- "Germania" is a word which, as I understand it, corresponds to our modern usage of the word "Germany". Here is what Alfred says, with a translation, lifted from BT: "Nú wille we ymb Europe landgemǽre reccan, swá mycel swá we hit fyrmest witon. -Fram ðære eá Danais, west óþ Rín ða eá, [seó wylþ of ðæm beorge ðe man Alpis ht, and yrnþ ðonne norþ-ryhte on ðæs gársecges earm, ðe ðæt land útanymblíþ, ðe man Bryttannia ht] :-- and eft súþ óþ Donua ða eá, [ðære wylme is neáh ðære eá Rínes, and is siððan eást yrnende wið norþan Créca land út on ðone Wendel-S] :-- and norþ óþ ðone gársecg, ðe man Cwén-S ht: binnan ðm syndon manega þeóda; ac hit man ht eall, GERMANIA" which is "now we will speak, as much as we know, about the boundaries of Europe.-From the river Don, westward to the river Rhine, [which springs from the Alps, and then runs right north into the arm of the ocean, that lies around the country called Britain] :-- and again south to the river Danube, [whose spring is near the river Rhine, and which afterwards runs east by the country north of Greece into the Mediterranean Sea] :-- and north to the ocean, which is called the White Sea; within these are many nations, but it is all called GERMANIA"
- This suggests that Germania was rather considered to be a region rather than having any national significance. We could still use it with a new meaning for "Germany".
- "Alamanne" almost certainly does refer to a specific one of those tribes in Germania. The only usage of Seaxland I could find was for England. Of course, they had the name "Ealdseaxe" for the continental Saxons.
- However, Of interest is historical record of Earnulf, king of East Francia, probably the directest predecessor that there was for Modern Germany in OE times, who is mentioned in OE writing. From BT: "Ðý ilcan geáre, forþférde Carl, Francna cyning; and Earnulf, his bróður sunu, hine vi wicum r he forþférde, berdde æt ðam ríce" which is "In the same year, Charles, king of the Franks, died; and six weeks before he died, Arnulf, his brother's son, bereft him of the kingdom,"
- This makes it clear to me that the directest predecessor of the times to Modern Germany definitely was associated with the broad word "Francan". We see elsewhere that the specific division East Francia (directest predecessor to Modern Germany) was explicitly recognized and known to OE writers, but not given a specific name (from BT): "Earnulf wunode on þǽm londe be-eástan Rín, and Róþulf féng tó þǽm middelríce, and Oda tó þǽm westdǽle". Elsewhere, though, the people who lived there are given a specific name (and we know that in OE people group names could be used fairly interchangeably with political entities): Eást-Francan.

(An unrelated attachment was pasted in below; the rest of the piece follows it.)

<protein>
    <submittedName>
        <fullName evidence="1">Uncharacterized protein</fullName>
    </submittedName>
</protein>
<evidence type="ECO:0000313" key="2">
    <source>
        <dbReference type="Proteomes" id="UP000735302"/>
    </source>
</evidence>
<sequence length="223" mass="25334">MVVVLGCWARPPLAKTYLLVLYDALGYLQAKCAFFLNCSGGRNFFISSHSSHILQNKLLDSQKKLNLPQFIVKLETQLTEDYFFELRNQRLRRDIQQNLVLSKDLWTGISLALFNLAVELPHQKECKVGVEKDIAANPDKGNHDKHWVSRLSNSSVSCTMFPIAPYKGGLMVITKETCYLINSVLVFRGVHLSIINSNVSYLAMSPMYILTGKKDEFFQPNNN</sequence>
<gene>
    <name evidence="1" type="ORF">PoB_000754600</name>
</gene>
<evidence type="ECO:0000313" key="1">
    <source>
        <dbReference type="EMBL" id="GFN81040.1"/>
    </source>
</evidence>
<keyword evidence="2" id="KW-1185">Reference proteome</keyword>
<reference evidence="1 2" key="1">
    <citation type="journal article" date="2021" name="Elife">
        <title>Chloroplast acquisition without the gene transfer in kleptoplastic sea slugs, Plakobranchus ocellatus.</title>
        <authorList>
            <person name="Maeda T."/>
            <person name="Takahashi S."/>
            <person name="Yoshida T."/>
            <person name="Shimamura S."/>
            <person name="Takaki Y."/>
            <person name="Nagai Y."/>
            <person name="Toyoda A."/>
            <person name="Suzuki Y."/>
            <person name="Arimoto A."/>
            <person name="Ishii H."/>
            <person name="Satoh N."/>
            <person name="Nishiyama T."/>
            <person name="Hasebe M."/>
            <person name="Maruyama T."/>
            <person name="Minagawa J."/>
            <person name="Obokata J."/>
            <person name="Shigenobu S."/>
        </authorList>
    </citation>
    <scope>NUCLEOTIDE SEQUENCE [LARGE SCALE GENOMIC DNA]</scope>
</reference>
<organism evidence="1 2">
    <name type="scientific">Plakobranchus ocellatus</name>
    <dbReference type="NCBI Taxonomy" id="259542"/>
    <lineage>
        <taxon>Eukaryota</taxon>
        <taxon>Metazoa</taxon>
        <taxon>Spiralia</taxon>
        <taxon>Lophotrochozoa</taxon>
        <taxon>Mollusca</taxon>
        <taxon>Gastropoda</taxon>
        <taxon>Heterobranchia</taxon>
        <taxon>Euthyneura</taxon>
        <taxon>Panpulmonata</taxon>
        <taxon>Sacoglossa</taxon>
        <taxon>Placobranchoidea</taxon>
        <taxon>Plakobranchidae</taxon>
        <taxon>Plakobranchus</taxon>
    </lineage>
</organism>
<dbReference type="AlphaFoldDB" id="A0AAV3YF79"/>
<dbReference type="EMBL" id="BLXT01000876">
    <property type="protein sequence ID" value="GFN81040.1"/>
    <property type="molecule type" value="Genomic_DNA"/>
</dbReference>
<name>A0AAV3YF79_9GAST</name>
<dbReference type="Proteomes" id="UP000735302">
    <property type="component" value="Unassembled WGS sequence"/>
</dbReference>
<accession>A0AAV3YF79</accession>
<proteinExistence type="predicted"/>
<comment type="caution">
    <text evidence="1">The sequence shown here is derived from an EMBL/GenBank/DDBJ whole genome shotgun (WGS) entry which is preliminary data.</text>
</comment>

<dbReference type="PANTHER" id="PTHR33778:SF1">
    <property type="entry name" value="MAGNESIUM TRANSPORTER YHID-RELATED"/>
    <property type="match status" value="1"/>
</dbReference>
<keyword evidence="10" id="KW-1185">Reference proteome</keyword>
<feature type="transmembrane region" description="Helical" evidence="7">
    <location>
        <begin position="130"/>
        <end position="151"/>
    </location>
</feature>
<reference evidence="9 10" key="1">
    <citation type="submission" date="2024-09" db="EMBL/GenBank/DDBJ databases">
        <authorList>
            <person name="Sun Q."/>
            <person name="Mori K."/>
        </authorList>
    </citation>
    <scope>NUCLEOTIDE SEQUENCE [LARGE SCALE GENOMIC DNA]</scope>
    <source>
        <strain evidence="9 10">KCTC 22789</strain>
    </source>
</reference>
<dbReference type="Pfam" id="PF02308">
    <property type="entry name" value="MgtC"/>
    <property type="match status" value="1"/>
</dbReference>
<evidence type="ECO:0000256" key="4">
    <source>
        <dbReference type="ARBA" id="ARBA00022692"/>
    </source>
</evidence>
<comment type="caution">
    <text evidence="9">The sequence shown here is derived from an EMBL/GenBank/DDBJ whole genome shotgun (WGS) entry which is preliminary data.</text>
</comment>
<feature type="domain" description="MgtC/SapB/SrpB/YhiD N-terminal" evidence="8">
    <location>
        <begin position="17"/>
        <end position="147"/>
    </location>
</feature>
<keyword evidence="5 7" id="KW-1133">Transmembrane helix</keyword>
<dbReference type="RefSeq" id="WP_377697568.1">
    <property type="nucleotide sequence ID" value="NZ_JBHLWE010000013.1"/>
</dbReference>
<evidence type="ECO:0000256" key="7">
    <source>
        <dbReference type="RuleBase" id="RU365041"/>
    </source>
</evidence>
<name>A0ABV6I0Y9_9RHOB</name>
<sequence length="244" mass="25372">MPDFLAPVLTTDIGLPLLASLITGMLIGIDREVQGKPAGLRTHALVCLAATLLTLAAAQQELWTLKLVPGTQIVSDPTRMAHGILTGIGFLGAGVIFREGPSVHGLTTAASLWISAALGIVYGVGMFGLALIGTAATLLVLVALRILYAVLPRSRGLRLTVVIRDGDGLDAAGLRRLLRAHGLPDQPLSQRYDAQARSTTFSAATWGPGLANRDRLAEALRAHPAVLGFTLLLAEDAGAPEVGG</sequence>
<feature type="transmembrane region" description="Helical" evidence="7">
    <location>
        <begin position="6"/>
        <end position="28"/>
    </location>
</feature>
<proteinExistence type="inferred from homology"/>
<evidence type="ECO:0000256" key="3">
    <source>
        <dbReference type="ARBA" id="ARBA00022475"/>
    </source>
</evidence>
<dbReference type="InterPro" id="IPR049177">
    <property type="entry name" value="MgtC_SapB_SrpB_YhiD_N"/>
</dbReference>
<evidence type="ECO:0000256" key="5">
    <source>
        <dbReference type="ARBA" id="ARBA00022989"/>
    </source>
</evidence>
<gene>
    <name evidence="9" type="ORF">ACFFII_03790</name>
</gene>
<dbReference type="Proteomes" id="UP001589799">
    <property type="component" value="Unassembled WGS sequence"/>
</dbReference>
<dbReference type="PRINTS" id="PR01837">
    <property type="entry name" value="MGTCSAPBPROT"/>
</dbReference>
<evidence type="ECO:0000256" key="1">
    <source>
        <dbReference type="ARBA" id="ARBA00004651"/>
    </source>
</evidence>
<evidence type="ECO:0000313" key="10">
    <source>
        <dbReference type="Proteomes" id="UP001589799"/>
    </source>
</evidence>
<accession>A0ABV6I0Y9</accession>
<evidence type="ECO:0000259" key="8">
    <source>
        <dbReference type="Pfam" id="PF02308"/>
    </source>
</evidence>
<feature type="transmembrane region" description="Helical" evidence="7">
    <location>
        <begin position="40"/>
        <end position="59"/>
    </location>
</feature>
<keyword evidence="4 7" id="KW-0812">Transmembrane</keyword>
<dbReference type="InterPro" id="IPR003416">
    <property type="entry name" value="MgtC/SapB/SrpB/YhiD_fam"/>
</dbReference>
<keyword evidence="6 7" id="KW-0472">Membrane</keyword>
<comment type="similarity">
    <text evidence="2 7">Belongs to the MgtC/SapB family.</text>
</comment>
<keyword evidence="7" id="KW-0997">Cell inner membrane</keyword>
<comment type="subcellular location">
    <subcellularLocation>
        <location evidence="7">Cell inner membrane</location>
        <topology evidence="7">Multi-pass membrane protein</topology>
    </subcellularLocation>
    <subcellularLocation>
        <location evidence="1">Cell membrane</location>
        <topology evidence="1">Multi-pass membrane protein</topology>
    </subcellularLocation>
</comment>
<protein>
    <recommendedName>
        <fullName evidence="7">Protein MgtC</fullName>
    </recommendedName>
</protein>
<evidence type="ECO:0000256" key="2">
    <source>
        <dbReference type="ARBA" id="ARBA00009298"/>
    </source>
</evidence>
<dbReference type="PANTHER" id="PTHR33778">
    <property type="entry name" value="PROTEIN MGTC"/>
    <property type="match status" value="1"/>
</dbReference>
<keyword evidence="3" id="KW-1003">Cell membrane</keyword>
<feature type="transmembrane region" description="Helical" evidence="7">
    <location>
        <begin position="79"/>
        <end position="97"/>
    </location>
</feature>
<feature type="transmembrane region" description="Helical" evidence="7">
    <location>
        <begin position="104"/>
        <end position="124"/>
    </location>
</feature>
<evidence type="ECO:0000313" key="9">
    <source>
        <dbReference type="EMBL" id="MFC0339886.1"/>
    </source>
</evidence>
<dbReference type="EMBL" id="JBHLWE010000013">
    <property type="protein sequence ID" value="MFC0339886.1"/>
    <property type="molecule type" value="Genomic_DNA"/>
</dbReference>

- So, we have a historically attested word for the directest ancestor of Modern Germany of OE times. Ƿes hāl! 22:24, 2 Ēastermōnaþ 2013 (UTC)
- Germany is somewhat bigger than East Franconia, and Berlin never belonged to it. Germania was a wide region, but there is direct decent from Germania of old to Germany of today, which is why we still use the name "Germany". It is the land of the Germans.
- If once the term Germania encompassed all of today's Poland, that is because the German tribes once inhabited that land. When Tacitus wrote, the Germans ran all the way out to the Russian forests, but Earnulf's time the migrations had shrunk their territory to approsximately what in my childhood was West Germany, allowing one of the tribes, the Franks, to rule all. There were more tribes though than the Franks there.